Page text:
$200 billion of Chinese goods targeted
The latest round of tariffs targeting $200 billion worth of Chinese goods entering the US went into effect on September 24. The Trump administration imposed a tariff rate of 10% on those goods, and the rate is set to jump to 25% by the end of the year.
A few weeks before the tariffs took effect, Cisco Systems (CSCO) CEO Chuck Robbins warned in an interview with CNBC that the company may deal with the tariff shock by passing on the additional costs to customers. The executive also said that Cisco was in talks with Trump administration officials to make them understand the implications of the tariffs on its products. Before that interview, the Financial Times reported that Cisco, Hewlett Packard Enterprise (HPE), Dell, and Juniper Networks (JNPR) had written to the White House appealing for the protection of certain key products against tariffs.
Cisco hikes product prices
With attempts to avoid or minimize the impact of the tariffs failing to bear fruits, Cisco has begun raising prices of its products to survive the tariff shock. From switches to routers, Cisco has increased prices by as much as 25%, according to The Register. Cisco relies on components supplies from China to build its products. So tariffs on Chinese imports entering the US drive up its operating expenses.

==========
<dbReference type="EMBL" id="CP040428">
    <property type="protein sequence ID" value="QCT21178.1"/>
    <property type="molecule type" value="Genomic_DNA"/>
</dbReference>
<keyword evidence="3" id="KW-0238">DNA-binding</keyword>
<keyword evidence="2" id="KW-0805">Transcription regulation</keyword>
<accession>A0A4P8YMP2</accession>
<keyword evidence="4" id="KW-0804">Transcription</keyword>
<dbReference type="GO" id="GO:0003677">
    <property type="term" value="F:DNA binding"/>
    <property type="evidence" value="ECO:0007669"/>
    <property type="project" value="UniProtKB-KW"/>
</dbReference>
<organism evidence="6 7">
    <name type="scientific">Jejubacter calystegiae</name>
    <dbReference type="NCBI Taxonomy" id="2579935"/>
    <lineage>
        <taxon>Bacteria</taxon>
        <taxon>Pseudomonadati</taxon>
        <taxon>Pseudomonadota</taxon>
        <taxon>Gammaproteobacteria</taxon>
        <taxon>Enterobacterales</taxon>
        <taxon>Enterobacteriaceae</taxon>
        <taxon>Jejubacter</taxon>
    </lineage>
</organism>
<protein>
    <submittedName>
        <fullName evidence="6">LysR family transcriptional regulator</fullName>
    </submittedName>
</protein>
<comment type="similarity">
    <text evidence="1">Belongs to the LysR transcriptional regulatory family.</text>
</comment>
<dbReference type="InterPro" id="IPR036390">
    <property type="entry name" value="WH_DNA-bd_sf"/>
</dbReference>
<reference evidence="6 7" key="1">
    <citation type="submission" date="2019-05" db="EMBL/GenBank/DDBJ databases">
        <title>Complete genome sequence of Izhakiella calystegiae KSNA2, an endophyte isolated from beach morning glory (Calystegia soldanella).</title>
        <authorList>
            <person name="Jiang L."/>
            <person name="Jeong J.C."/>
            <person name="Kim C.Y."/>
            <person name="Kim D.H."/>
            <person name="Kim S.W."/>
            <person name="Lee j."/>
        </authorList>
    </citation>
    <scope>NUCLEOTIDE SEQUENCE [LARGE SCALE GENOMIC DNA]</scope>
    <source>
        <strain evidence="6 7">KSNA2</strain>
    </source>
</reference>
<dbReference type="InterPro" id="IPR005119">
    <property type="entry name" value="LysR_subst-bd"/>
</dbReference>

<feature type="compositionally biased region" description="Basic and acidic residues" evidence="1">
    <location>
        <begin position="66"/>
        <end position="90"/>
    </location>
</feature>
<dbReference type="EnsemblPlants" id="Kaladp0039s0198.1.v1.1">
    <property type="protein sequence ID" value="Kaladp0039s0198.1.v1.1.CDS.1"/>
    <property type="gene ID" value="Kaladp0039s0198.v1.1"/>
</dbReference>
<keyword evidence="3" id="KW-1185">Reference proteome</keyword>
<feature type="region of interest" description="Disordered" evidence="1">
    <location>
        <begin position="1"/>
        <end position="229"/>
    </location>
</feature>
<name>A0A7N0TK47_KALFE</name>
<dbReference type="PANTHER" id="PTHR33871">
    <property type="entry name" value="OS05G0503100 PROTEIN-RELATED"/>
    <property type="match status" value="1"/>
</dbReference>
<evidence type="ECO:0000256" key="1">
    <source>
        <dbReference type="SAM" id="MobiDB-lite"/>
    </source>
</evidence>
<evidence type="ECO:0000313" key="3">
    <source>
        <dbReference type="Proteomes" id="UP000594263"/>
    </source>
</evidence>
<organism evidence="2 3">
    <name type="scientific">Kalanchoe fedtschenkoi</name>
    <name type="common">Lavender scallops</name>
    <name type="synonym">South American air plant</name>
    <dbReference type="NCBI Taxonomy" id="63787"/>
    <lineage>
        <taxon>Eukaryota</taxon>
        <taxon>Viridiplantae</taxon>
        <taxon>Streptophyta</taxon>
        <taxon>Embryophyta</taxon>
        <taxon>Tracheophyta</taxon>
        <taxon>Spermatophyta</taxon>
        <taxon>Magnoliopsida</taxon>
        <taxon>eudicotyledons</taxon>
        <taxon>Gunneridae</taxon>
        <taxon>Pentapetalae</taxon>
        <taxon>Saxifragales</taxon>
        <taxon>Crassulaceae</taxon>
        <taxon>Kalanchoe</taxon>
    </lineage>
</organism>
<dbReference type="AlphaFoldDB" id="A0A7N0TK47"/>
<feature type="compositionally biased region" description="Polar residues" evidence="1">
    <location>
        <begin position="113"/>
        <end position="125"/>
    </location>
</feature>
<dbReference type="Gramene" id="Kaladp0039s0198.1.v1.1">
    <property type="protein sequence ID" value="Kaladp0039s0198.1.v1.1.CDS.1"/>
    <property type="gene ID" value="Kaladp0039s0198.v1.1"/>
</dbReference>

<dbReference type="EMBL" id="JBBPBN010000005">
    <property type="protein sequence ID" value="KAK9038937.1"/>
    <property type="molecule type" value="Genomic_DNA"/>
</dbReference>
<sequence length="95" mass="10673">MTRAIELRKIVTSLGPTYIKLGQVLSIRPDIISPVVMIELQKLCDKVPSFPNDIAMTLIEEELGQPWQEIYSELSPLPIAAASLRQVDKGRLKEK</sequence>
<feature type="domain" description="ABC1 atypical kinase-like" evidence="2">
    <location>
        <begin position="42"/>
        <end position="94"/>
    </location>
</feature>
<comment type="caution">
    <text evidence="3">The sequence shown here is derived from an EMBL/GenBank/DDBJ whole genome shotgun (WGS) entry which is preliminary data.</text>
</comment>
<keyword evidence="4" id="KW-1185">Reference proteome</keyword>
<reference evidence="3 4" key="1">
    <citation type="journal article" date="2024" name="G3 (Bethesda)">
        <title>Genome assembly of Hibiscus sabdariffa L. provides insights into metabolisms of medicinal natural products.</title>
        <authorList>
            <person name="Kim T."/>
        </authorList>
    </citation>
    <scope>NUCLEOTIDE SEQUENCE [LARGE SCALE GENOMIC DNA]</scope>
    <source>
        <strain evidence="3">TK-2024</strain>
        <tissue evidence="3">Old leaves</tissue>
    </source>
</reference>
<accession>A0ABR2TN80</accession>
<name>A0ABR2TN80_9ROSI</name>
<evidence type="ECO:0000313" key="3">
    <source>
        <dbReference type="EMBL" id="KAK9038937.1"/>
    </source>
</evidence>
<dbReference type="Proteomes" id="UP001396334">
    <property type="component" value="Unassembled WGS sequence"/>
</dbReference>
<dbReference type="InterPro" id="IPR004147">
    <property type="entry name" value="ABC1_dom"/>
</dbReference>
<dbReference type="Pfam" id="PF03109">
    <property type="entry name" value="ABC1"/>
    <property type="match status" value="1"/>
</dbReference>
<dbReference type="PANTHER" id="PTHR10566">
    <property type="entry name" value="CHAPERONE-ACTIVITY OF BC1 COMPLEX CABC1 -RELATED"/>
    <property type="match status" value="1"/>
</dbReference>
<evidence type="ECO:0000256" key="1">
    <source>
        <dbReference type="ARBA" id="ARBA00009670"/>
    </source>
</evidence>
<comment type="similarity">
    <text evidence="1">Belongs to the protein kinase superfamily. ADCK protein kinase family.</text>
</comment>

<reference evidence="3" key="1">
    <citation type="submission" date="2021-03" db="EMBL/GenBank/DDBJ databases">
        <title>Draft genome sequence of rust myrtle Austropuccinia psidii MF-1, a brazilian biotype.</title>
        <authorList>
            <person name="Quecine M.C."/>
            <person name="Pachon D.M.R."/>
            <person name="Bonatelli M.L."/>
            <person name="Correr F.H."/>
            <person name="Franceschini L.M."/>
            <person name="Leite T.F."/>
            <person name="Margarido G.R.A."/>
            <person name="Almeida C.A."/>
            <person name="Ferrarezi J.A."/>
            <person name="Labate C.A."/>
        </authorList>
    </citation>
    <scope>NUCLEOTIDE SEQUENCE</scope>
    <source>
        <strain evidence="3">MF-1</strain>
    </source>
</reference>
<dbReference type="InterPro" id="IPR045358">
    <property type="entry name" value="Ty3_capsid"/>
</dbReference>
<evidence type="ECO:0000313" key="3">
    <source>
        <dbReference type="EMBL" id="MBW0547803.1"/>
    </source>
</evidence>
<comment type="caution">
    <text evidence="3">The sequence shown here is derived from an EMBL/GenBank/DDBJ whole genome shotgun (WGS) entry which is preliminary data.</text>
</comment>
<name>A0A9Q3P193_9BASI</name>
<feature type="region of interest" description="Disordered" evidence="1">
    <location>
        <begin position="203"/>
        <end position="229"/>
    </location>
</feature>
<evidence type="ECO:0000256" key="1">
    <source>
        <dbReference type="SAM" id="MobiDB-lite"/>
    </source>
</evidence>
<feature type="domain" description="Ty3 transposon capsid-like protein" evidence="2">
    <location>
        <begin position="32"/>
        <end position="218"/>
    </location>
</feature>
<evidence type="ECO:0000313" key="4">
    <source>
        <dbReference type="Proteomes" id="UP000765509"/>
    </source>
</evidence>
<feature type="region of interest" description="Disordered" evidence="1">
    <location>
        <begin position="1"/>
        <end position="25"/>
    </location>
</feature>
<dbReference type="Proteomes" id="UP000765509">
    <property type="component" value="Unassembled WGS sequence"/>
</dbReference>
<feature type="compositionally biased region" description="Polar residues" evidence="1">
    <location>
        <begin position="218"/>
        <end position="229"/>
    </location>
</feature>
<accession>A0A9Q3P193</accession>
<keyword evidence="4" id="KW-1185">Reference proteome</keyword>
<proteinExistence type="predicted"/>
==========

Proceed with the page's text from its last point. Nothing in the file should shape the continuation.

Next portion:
Tariffs may slow down sales
The trouble for Cisco and other companies forced to hike prices as a result of the tariffs is that such price increases may slow down uptake of their products and thus damage the top line. Cisco’s revenue increased 5.9% YoY (year-over-year) to $12.8 billion in its fiscal fourth quarter, which ended in July. HPE, Arista Networks (ANET), and Palo Alto Networks (PANW) reported revenue increases of 3.5%, 28.3%, and 29.3% YoY, respectively, in their most recent quarters. Revenue was down 8.0% YoY for Juniper in the second quarter, which ended in June.